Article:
Cold Compassion

January 26, 2007

Cold CompassionIt was intensely cold outside last night, about -25 celsius (-13F). This image, in my mind, represents that cold well. It is an abstract winter shot taken about a year ago. I don’t think it was particularly cold that day, that is, I did not have to experience intense cold in order to create an image that conveys intense cold (at least subjectively to me).

In a LensWork podcast named Photography as Personally Expressive Art, Brooks Jensen said:

Art is particularly and keenly involved in the expression of human emotion.

Brooks goes on to say the following:

…but if photography is art, its not about what is in front of you, its about what is inside of you.

I think this statement feels right and we want it to be true but I think it represents a misconception. The misconception is that art springs forth from the emotions felt by the artist. The distinction I make is that the work of art conveys an emotion but it does not have to represent what the artist felt at the time the art was created.

I think this misconception goes beyond the age old “What is Art?” debate and applies to everyday topics. Solutions to problems are often judged by how well the proposed solution expresses the anger or compassion people feel towards the problem.

This, I believe, is why so many people have problems with the suggestions of economists on many social issues. If you are against public housing or raising the minimum wage then you lack compassion towards the poor or the needy. The economist is focused on outcomes while the general population is focused on the emotional value of the proposed solution.

I think there is something to be said for Cold Compassion.

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3 Responses to “Cold Compassion”

  1. Nush Says:

    I thought of a motion blur when I first saw that photo – until you put it in context. Now it looks like skating circles on ice to me.

    People’s emotions are highly influenced by the suggestions of others (like economists). But the emotional value of the proposed solution has a direct impact on the social issue itself. Yes, raising the minimum wage would alleviate poverty but so would aborting all babies born to families with low incomes. The economist may suggest both as a good solution, but my emotions colour my judgement of the latter proposal.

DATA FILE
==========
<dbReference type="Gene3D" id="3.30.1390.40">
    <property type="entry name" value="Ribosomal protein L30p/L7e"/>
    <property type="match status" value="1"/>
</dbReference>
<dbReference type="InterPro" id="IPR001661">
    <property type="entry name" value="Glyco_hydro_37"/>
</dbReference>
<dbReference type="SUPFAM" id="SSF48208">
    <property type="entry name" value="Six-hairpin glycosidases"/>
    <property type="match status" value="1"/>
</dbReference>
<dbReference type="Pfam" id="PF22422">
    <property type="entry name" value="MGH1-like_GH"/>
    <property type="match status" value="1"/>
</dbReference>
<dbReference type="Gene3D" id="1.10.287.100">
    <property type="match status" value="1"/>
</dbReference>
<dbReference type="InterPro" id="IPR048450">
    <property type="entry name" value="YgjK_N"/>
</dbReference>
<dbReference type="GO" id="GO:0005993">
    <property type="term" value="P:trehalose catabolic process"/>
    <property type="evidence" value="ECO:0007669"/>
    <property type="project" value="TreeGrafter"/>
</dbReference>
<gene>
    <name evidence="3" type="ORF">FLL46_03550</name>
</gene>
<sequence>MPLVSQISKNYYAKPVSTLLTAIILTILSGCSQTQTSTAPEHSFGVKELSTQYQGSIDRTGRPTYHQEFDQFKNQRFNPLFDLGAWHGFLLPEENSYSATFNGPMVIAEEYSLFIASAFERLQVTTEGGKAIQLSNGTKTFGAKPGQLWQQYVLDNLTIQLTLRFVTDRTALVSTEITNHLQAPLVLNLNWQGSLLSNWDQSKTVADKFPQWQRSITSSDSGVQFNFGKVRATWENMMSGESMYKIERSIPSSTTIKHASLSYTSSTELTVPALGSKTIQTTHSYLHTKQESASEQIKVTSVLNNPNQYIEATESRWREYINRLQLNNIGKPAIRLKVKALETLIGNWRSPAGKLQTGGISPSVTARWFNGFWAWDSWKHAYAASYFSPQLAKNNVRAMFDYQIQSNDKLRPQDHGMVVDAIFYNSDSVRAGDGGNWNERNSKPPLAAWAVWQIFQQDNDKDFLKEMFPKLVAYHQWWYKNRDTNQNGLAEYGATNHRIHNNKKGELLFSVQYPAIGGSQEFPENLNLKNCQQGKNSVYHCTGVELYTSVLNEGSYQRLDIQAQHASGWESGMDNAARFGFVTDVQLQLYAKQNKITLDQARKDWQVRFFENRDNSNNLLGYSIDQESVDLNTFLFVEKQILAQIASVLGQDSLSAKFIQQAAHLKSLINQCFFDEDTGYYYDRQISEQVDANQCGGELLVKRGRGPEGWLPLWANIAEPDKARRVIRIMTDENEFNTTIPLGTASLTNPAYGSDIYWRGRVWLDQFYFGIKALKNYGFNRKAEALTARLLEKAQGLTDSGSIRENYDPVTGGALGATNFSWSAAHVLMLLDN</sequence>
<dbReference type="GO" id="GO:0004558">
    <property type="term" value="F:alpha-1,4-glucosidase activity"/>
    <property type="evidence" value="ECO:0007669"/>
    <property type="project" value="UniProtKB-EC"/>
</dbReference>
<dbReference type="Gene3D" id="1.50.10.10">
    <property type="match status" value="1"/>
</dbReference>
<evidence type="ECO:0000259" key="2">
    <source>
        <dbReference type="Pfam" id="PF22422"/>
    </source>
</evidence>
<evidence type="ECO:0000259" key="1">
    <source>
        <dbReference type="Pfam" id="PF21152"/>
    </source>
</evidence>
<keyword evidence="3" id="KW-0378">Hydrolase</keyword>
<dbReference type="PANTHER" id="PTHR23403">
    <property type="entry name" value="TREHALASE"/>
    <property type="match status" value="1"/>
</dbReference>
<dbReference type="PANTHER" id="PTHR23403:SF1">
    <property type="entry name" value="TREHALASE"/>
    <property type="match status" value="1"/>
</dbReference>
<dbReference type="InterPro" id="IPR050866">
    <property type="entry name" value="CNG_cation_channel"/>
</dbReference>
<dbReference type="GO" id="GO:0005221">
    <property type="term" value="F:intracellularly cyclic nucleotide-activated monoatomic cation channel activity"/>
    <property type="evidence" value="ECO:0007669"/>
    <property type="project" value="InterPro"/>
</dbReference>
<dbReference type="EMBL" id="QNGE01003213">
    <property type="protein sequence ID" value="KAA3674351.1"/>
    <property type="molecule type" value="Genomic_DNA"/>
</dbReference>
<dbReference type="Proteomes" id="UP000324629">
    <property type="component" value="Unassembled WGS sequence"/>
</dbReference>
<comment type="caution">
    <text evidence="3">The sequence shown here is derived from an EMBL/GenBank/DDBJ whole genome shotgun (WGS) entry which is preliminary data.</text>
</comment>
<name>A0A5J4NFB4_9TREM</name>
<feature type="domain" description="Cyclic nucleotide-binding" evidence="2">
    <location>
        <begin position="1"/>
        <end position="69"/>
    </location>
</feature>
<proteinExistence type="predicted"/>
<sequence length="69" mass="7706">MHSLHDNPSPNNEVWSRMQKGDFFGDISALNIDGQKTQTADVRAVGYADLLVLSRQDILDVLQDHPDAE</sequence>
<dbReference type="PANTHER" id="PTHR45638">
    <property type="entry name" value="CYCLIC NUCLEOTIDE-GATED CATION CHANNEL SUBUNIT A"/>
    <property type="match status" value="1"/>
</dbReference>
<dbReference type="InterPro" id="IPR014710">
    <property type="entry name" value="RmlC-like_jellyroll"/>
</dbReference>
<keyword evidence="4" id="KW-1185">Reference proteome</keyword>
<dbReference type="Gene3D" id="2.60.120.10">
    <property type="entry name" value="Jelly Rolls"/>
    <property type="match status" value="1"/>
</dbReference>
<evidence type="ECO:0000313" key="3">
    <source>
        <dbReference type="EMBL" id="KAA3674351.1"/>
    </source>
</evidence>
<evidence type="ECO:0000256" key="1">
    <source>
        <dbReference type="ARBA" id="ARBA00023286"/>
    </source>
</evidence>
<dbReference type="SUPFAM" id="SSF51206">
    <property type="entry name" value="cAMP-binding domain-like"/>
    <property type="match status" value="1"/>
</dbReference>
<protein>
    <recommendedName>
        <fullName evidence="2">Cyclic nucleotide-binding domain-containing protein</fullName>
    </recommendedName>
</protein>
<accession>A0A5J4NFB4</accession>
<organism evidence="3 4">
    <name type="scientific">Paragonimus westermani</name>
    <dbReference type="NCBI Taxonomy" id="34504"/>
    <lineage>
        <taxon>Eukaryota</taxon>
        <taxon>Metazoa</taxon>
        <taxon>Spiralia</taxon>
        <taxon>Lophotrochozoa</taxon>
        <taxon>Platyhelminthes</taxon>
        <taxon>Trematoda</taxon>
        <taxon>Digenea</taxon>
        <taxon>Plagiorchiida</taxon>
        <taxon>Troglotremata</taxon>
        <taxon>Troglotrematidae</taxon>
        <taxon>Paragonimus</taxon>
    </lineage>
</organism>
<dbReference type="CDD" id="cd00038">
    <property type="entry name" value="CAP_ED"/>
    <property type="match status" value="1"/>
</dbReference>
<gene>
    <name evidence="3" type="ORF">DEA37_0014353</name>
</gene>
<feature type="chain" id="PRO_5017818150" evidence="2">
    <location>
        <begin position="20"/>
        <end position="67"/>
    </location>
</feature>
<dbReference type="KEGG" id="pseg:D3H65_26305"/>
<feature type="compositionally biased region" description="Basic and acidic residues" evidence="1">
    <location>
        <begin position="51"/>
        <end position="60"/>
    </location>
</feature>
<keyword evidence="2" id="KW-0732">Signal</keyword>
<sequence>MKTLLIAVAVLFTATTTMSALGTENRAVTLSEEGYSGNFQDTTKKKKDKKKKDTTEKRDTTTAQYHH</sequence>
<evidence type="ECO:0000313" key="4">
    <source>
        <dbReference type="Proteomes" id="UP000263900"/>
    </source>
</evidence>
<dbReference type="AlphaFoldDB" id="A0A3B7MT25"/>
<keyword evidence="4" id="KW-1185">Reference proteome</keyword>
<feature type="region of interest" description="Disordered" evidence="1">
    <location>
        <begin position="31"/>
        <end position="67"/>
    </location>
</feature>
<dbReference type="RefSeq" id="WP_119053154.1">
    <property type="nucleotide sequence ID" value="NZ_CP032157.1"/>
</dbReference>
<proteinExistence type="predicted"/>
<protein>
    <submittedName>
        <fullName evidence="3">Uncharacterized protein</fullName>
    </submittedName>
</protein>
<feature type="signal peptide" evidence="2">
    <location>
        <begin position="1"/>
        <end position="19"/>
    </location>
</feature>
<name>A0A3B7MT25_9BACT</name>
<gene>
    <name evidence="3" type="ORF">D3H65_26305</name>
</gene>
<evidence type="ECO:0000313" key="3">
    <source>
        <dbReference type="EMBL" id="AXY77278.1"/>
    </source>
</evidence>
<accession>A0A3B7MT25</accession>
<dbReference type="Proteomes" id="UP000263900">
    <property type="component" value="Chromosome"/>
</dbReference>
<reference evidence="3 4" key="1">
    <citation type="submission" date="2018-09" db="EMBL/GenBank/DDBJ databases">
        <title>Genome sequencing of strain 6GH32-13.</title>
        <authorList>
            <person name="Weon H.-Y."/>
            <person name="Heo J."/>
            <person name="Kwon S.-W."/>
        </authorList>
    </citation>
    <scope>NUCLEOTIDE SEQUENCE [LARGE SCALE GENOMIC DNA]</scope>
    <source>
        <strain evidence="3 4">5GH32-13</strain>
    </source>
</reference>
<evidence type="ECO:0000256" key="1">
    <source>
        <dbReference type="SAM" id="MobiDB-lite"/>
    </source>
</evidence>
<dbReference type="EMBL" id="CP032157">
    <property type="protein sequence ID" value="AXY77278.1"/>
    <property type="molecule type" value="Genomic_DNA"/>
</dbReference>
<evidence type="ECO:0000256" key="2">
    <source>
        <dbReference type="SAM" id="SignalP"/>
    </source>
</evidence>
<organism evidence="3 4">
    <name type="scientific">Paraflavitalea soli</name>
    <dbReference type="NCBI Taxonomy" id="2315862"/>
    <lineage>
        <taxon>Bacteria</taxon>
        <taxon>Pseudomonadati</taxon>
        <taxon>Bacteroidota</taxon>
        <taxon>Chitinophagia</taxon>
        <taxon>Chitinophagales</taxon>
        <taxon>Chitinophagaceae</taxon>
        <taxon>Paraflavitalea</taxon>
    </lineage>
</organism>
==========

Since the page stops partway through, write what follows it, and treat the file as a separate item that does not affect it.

Nothing wrong with that is there?

  2. RAD Says:

    GOAL: alleviate poverty

    OPTION 1: increase minimum wage by $1
    OPTION 2: decrease minimum wage by $1

    The emotional (or perhaps intuitive) assumption is that OPTION 1 benefits the poor (employee) while OPTION 2 benefits the rich (employer). I think it is true in a simplified case with a single employee working for an employer with fixed revenues, fixed costs, and no competition. In a more complex example this assumption may not hold true.

    All I am saying is that the outcome, alleviating poverty, is the most important thing. This is true even if the solution that best meets this goal does not fit our expectations.

    I think the next Freakonomics installment, Freakonomics for Fascists, studies the correlation between state mandated abortions for the poor and crime rates.

  3. Robin Parmar Says:

    There is only one economically viable way to alleviate poverty, starting with our own countries. Give everyone a living wage. Everyone gets the same amount of money, regardless. Dismantle all other social services, as they are not needed. Since even the richest people get this stipend everyone has an interest in protecting it.

    I once read an article outlining the economics of this — it actually costs *less* money to implement in N. America than the current government-heavy bureaucratic system.

    Of course it will never happen.


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